The navigator.id.watch method requires two named parameters (in the form of passing an Object as the only argument). The first, onlogin is a function that is called when the user logs in. onlogin should pass the identification assertion to the server for verification. The second, onlogout is a function that is called when the user logs out. You should write them with the understanding that one or the other will be called when the user visits a new page. You can read the gory details in the MDN documentation.

Instead of pasting the whole file here, you can view view the changes at Bitbucket.

Trust, but Verify

All this means nothing if we cannot verify the assertion provided by the client. Persona provides a simple API for verification. I added the necessary imports, switched the serialization format to JSON and added a POST to the verification API:

@app.route('/signin', methods=['POST'])
def signin():
    global visitors
    me = visitors.get_me()
    me.refresh()
    payload = flask.request.stream.read(2048)
    data = json.loads(payload)
    if data.keys() != ['assertion']:
        return flask.jsonify(
                message='POST payload contained unexpected keys.',
                status='error')
    data['audience'] = 'localhost:5000'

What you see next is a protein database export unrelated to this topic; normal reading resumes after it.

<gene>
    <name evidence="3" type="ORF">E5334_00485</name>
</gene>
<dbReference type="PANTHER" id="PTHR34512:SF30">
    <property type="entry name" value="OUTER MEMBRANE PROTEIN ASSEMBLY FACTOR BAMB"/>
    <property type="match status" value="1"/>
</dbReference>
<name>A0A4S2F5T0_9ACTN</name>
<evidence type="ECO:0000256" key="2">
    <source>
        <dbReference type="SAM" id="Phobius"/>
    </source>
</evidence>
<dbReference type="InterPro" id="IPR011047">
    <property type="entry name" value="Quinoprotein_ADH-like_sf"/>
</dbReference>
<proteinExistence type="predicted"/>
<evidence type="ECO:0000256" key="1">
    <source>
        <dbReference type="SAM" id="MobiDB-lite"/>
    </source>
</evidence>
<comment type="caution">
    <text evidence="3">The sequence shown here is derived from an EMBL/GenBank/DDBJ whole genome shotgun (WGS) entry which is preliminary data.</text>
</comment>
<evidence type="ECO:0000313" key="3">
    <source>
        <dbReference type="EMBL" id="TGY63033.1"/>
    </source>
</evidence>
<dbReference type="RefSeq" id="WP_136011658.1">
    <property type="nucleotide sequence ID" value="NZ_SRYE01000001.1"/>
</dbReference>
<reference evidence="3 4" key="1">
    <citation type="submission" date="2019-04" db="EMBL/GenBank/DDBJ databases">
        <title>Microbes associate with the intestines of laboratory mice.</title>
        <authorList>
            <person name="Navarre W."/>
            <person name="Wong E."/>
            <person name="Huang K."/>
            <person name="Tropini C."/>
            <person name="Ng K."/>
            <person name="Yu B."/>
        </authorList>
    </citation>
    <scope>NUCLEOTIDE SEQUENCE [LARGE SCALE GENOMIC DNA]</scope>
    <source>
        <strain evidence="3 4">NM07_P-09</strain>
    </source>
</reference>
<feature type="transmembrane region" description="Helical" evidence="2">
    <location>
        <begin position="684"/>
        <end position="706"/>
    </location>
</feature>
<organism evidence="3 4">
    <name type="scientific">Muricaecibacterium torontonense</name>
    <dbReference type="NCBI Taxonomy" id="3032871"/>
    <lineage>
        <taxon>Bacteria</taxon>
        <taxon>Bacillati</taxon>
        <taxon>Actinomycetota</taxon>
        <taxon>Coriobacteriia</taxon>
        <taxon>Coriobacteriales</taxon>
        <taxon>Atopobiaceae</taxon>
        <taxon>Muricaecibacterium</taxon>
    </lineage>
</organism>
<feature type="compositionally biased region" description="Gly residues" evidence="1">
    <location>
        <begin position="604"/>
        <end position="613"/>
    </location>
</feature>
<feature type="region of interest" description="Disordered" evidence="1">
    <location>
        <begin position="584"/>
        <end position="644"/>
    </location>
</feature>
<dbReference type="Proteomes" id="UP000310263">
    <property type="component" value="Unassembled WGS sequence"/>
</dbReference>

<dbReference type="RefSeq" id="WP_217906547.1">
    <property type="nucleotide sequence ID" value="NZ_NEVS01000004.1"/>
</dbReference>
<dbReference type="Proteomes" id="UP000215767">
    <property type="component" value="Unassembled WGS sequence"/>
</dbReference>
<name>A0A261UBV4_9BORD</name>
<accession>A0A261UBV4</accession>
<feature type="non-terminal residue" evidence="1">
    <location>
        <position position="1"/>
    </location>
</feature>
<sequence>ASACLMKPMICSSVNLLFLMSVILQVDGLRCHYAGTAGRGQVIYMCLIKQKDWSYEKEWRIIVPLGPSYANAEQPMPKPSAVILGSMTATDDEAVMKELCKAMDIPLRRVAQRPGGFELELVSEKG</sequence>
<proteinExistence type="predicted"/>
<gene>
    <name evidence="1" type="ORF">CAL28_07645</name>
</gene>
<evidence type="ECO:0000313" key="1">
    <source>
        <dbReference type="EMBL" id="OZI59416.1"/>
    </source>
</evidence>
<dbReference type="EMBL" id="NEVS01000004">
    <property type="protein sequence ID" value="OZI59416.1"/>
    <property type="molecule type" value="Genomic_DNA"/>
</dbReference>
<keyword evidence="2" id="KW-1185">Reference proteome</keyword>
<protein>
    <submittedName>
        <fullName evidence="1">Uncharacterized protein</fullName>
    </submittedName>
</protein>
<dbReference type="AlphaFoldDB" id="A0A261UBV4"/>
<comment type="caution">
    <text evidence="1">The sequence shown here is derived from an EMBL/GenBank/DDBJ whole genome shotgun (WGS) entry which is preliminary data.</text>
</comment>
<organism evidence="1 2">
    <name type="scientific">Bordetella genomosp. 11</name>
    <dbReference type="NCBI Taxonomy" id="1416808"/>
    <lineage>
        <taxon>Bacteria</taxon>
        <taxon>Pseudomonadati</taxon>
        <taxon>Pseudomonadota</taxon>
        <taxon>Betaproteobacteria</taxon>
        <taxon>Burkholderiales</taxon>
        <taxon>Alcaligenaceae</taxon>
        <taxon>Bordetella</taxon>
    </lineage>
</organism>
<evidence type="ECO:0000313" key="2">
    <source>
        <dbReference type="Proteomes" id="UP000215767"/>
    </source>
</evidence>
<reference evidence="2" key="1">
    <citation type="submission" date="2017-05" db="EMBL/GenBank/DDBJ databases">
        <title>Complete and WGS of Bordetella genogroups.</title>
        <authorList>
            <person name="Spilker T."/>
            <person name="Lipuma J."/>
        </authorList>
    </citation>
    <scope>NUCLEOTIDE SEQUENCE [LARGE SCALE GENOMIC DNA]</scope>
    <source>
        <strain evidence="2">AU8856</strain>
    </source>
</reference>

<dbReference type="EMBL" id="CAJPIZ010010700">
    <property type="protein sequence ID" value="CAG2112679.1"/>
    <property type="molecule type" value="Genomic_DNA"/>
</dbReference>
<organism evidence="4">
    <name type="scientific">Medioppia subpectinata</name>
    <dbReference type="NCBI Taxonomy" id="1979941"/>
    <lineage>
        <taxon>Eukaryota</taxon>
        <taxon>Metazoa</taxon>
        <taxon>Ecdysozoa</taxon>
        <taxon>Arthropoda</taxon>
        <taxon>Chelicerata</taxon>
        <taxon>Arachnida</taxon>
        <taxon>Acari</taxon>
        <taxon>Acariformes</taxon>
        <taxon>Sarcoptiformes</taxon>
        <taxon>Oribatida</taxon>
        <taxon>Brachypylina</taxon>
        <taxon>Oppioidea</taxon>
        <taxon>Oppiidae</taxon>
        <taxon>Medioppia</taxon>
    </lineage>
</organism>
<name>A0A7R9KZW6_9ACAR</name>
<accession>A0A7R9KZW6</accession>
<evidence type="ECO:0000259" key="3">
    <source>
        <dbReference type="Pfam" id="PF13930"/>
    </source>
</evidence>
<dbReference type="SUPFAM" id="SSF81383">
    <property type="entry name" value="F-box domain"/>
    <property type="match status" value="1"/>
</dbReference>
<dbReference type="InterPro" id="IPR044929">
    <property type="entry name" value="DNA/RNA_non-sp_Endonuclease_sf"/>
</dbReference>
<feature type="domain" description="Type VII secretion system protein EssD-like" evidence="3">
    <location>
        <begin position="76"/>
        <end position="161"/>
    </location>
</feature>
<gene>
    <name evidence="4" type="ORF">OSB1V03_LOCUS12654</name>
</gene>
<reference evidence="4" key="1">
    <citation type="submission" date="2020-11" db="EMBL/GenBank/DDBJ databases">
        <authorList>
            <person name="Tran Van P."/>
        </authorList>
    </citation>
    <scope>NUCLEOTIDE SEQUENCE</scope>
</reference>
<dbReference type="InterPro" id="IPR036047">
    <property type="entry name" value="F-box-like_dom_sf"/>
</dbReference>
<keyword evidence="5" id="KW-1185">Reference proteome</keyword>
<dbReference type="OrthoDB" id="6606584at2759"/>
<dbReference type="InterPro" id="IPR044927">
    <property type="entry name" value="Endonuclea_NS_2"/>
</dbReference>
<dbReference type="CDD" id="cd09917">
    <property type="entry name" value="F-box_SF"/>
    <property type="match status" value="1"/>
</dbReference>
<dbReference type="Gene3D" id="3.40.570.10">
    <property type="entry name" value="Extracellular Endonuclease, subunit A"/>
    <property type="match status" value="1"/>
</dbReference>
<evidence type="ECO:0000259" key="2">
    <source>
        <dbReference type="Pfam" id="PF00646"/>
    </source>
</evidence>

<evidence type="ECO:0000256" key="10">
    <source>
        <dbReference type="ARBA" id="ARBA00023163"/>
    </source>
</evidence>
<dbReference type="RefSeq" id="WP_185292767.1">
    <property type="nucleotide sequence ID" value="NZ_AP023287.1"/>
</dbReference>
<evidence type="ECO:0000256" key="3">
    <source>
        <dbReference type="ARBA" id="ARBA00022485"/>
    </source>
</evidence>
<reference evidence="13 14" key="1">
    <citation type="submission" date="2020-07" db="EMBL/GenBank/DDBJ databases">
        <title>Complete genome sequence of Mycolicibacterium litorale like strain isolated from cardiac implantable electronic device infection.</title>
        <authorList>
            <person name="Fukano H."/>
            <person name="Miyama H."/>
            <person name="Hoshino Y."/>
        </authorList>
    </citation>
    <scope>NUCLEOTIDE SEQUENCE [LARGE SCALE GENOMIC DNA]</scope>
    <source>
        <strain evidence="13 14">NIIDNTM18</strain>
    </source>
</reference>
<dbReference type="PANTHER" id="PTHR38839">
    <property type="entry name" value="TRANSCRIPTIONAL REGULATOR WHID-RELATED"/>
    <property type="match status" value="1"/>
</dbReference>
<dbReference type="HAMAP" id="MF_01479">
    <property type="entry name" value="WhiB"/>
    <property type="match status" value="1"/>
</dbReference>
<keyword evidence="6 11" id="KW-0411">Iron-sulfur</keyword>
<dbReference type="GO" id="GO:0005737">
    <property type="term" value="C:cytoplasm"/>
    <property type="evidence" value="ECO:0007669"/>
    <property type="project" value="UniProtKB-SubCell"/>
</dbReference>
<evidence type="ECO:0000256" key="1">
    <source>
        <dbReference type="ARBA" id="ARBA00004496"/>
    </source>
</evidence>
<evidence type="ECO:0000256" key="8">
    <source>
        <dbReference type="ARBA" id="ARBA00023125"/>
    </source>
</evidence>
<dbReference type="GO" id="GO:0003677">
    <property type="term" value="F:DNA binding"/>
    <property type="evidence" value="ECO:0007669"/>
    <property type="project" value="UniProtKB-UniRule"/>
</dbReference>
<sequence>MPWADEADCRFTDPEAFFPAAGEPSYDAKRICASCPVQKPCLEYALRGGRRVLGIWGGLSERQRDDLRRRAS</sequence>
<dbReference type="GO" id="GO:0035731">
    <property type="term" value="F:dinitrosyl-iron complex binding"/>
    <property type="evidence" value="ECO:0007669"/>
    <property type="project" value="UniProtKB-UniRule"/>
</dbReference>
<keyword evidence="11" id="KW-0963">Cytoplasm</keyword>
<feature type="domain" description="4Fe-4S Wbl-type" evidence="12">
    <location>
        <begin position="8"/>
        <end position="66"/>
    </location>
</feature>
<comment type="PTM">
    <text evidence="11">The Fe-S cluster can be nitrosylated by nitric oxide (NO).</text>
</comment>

response = requests.post('https://verifier.login.persona.org/verify',
            data=data, verify=True)
    if response.ok:
        verificationdata = json.loads(response.content)
        me.identify(verificationdata['email'])
        return flask.jsonify(
                identifier=verificationdata['email'],
                status='success')
    else:
        return flask.jsonify(
                message='Received invalid response from Persona verifier.',
                status='error')
    flask.abort(500)
@app.route('/signout', methods=['POST'])
def signout():
    global visitors
    me = visitors.get_me()
    me.deidentify()
    return flask.jsonify(status='success')

If you prefer not to rely on Mozilla’s API, you can do the verification yourself. (Have fun with that.)

The Ugly

Persona is cool, but it is not without issues. While preparing for this post, I spent too long banging my head against an issue with third-party cookies. Persona is using third-party cookies to do session management. Without them, Mozilla insists that it works, but I haven’t found the magic incantations yet.

Note that Mozilla didn’t encounter the issue. If you figure it out, drop me a line in the comments.

Fin

In short, it’s nice to have another option in the authentication economy. Persona is not hard to implement and is worth your consideration. The last thing we need is 500 more websites getting e-mail verification and password handling wrong. The third-party cookie issue and Persona’s reliance on JavaScript are the only warts I’ve found. How about you? Will you be implementing Mozilla Persona?